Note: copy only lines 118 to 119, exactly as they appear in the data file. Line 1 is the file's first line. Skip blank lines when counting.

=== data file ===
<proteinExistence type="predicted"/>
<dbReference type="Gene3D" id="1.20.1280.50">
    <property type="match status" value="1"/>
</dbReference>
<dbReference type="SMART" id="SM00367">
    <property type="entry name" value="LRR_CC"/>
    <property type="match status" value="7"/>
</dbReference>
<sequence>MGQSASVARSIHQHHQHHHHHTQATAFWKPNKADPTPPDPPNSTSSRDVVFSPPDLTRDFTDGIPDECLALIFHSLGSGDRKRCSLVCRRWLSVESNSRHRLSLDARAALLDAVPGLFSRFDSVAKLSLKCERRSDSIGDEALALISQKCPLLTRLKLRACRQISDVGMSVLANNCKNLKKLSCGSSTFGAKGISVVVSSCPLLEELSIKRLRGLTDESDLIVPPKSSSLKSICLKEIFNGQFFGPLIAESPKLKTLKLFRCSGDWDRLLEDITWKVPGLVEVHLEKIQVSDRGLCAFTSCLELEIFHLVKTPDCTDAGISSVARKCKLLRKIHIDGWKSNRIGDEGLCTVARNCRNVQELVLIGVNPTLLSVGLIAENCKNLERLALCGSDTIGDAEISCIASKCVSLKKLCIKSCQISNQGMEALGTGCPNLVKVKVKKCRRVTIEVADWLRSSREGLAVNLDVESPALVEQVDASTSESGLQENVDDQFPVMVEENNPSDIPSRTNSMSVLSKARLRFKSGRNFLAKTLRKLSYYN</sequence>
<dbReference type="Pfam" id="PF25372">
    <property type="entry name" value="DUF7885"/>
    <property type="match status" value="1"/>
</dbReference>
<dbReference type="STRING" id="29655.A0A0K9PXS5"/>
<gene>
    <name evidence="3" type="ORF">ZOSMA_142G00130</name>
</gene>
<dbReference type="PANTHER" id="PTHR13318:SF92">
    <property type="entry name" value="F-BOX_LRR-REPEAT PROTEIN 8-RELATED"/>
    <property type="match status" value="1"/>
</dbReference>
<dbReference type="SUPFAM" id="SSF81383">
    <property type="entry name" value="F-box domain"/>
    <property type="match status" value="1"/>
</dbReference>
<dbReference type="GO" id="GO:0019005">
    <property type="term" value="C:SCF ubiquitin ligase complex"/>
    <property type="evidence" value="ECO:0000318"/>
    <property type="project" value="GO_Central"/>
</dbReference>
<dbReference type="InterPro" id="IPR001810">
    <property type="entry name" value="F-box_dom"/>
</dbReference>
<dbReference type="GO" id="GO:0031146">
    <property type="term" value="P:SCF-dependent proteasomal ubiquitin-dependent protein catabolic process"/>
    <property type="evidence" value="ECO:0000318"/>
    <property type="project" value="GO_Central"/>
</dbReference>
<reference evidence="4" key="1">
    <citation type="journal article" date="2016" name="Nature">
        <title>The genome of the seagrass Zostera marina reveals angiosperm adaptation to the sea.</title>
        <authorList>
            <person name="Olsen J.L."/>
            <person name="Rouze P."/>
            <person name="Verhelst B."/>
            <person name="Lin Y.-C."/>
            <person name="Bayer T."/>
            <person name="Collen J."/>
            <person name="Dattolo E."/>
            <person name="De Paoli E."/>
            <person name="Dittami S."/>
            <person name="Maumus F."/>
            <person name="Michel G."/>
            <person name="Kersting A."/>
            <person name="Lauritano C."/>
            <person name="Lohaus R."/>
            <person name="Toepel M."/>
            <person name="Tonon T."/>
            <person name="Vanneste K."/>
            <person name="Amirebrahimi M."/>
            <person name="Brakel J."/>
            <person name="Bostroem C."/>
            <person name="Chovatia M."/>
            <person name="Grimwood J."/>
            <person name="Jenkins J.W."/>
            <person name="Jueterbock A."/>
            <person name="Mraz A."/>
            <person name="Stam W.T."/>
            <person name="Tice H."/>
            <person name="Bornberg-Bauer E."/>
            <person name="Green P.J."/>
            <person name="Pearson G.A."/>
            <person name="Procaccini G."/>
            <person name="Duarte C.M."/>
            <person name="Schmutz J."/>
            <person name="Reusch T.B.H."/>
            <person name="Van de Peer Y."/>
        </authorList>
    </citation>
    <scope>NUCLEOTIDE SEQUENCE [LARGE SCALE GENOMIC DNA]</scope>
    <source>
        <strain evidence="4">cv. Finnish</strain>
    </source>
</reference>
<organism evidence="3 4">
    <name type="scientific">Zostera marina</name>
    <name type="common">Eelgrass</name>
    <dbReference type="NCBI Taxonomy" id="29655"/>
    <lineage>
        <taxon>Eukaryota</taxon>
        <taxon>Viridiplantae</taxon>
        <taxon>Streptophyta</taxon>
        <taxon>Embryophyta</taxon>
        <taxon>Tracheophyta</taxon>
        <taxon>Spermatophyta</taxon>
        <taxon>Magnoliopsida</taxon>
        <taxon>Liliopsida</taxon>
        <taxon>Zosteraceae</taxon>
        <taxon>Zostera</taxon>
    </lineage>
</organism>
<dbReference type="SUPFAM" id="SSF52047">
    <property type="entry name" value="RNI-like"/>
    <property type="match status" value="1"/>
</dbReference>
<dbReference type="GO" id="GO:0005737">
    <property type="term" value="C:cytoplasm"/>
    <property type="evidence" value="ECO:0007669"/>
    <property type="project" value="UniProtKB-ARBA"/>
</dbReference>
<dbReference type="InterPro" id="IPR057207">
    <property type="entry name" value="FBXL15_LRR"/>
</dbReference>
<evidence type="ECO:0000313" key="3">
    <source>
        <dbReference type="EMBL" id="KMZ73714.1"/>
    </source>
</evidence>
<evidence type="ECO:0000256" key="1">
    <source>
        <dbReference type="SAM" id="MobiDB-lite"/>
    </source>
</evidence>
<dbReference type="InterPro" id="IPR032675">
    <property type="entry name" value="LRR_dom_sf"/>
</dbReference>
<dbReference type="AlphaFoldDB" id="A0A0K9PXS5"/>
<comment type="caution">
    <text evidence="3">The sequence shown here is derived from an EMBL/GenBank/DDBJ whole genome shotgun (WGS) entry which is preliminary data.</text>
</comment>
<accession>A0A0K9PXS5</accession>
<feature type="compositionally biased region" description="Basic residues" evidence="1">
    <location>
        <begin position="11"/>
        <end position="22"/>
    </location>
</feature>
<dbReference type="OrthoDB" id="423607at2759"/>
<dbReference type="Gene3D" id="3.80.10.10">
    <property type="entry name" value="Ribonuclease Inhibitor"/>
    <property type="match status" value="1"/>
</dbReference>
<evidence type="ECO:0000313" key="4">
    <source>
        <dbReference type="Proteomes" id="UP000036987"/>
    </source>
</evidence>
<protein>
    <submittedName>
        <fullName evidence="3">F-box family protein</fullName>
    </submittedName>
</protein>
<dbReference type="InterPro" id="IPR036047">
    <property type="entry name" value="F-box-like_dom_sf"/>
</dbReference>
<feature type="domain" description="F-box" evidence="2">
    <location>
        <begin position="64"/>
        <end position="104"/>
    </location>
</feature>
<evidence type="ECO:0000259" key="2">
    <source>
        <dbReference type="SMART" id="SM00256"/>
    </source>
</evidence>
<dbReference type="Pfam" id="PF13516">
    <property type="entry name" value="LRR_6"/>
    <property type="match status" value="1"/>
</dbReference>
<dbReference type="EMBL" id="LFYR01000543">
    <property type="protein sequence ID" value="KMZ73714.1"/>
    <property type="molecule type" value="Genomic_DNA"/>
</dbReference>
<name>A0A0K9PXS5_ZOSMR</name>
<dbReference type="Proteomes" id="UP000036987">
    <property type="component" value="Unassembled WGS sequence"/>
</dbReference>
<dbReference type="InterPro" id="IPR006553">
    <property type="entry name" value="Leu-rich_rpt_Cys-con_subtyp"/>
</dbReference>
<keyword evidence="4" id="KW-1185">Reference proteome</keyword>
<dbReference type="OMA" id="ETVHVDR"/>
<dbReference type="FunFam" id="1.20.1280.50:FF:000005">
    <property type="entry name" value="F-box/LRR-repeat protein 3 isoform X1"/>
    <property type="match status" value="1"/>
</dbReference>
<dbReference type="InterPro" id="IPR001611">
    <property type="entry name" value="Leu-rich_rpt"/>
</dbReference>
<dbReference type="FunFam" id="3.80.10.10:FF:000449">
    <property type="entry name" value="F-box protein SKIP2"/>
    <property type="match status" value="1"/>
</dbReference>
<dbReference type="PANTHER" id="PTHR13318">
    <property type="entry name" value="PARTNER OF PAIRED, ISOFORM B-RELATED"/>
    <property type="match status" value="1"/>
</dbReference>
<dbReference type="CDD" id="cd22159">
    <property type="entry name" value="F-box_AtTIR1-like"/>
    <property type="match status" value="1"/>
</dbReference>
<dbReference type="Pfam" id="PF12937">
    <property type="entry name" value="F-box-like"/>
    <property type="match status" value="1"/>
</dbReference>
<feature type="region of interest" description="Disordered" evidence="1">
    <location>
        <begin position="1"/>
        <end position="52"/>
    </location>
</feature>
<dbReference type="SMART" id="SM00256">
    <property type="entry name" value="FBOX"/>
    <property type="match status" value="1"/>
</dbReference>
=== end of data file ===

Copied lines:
</evidence>
<evidence type="ECO:0000256" key="1">